Feel free to reach out to companies and express your interest in working for them. This could involve talking with a store worker or manager, as I did with my first job. Or you could simply email the careers@ or jobs@ email address on a company website with a resume and cover letter.

Many companies don't advertise their entry-level positions because they regularly receive inquiries from entry-level job seekers. You can be one of those people. Contacting a company proactively shows initiative.

Almost all of us HR professionals are happy to receive email introductions from entry-level job seekers. After all, we never know when we will have additional needs.

Q: Are there ways to reduce the sense of being overwhelmed in a job search that you described?

A: Sure, let me share an approach that I use in my therapy practice. This can be used in the context of job searches, as well as in other areas that are causing you stress.

I frequently draw what I call the "TEA Cycle" on a whiteboard in my counseling sessions. TEA stands for Thoughts, Emotions, and Actions. All three of these aspects tend to work in concert, creating a spiral effect.

If you're like many people, you may be having thoughts during your job search that go like this:

"I have to find a job!"
"But I'm not seeing anything good."
"Maybe I'll never find anything that's a fit."
"But I have to find something soon!"

And so on. These thoughts will give rise to various emotions. For example:

A sense of pressure
More pressure

Quite the difficult cocktail of emotions!

Both of those facets—thoughts and emotions—will influence the third aspect, actions.

Many people fall into a job search action pattern like this:

Procrastinate some more
Slam into high gear for a while
Procrastinate again

Your TEA Cycle might be different, of course. Everyone is unique. But I have seen cycles like the above many times.

Let me suggest a way to work with each of these elements.

For the thoughts part of the TEA Cycle, you can develop a new set of de-pressuring thoughts. You can strengthen these new thoughts by writing them down on a piece of paper and placing the paper where you will see it regularly.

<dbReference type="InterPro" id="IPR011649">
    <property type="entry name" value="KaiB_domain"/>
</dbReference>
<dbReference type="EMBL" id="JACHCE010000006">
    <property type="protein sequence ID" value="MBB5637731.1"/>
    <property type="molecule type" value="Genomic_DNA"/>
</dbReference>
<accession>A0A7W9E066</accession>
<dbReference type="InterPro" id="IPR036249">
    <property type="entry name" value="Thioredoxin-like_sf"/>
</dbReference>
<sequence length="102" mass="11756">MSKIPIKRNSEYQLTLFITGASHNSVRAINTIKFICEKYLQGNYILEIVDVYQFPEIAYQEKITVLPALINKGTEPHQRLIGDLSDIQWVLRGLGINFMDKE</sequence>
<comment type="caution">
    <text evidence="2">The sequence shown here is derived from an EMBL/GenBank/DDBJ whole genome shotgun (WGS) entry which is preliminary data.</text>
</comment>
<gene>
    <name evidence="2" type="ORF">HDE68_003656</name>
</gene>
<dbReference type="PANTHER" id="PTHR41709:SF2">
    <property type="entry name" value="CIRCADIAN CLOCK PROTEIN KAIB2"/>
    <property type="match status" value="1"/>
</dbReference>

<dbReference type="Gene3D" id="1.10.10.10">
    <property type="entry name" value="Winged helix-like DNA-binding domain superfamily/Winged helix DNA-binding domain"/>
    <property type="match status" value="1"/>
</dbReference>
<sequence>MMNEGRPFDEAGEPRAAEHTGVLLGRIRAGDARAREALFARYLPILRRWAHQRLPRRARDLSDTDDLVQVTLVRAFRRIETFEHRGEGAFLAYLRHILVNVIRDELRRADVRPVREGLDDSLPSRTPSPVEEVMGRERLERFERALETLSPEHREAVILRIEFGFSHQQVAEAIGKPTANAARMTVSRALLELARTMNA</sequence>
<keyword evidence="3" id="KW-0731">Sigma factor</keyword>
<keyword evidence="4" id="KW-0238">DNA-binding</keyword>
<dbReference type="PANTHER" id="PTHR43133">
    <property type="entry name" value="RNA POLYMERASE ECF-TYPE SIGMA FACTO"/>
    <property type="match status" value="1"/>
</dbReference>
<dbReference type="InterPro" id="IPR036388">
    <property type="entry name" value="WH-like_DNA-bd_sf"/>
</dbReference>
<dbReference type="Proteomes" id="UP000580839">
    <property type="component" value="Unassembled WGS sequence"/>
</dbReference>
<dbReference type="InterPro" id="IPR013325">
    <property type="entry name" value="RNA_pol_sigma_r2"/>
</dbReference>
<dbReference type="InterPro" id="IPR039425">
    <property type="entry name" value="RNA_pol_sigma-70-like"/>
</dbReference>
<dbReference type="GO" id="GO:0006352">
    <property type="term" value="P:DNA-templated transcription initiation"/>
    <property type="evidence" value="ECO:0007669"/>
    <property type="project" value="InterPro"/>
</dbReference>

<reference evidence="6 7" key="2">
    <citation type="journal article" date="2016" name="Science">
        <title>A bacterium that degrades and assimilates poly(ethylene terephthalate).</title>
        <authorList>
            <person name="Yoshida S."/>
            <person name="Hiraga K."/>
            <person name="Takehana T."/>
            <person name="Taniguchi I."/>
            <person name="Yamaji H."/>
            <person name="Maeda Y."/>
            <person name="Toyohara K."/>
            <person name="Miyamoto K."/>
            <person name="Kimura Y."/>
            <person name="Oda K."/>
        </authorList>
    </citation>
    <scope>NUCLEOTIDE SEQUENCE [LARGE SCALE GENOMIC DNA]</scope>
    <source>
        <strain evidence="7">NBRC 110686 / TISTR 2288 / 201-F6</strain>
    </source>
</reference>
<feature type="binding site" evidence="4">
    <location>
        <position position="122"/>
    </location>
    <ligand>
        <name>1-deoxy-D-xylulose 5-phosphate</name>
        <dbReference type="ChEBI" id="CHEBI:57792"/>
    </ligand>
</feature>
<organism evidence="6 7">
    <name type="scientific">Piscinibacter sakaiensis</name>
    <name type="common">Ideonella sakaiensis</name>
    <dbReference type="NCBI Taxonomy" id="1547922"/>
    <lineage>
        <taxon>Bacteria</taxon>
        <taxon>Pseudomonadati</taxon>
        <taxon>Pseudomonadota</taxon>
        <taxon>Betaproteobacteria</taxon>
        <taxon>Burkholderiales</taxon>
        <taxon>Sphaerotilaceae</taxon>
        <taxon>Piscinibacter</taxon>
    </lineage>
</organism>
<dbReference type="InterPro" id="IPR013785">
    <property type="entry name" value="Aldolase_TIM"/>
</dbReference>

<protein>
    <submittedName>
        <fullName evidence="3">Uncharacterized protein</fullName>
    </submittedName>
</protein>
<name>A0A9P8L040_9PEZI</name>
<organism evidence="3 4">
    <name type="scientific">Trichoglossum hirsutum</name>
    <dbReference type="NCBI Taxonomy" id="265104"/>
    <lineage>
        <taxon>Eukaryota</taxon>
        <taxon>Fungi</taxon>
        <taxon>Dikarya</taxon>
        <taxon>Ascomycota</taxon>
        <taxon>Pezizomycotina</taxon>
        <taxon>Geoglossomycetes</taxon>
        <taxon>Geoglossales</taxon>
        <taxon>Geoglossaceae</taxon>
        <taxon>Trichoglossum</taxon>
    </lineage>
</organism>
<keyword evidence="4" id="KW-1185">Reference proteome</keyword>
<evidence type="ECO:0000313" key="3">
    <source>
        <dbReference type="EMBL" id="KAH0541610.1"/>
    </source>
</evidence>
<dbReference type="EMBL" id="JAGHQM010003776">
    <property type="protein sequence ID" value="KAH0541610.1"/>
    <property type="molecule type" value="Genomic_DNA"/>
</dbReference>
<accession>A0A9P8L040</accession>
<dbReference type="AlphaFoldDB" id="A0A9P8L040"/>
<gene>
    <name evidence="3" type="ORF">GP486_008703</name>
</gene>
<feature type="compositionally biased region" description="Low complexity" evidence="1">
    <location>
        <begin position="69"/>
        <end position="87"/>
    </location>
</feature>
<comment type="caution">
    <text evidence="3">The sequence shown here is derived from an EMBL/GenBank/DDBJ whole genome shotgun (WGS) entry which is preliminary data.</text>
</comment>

The new de-pressuring thoughts can be ones like:

     "It's OK to do this job search in small steps."

     "Five minutes each day is enough."

     "It can't hurt to apply for a job, even if it's not a perfect fit."

     "It's fine to send in an application that feels like a stretch."

The goal is to choose new thoughts that remove a sense of pressure, hopelessness, worry, or whatever else was overwhelming you. This "thought swapping" practice is the basis of cognitive therapy. It can be very powerful.

You may need to plug in the new thoughts repeatedly before they begin to stick around. That is why I recommend writing one or two on a piece of paper, and reviewing the thoughts as much as you can throughout the day. You will be forming a new habit as you do this.

Let's move on to the emotions part of the cycle. You might find "mindfulness" approaches to be helpful at this stage. Mindfulness involves present-moment awareness.

As an emotional mindfulness practice, take a few seconds and allow yourself to fully experience your current emotions—even if they're uncomfortable emotions like anxiety or a sense of pressure.

Allow those emotions to be fully in your awareness, without resistance. Touch into them for a moment. Note how they feel. Allow them to be present without fighting them.

Then give them permission to flow through and past your awareness. Invite a clean new experience of the next moment to arise.

Emotions tend to come and go—especially if we don't fight, feed, or flee from them. Allow each new moment to replace the last, without resistance.

As you do this, you might find that a new emotion arises. Then the old one might pop back; then the new one returns. As you allow your feelings to simply arise and pass through your awareness, you may begin to sense a place of calm just behind them all. Allow yourself to rest in that peaceful place if you are able.

There are many other ways to work with emotions. Some people use exercise to direct the energy of the emotion. This is a very common technique in behavioral therapy. Other people channel emotions into creative outlets like journaling, painting, singing, or dance.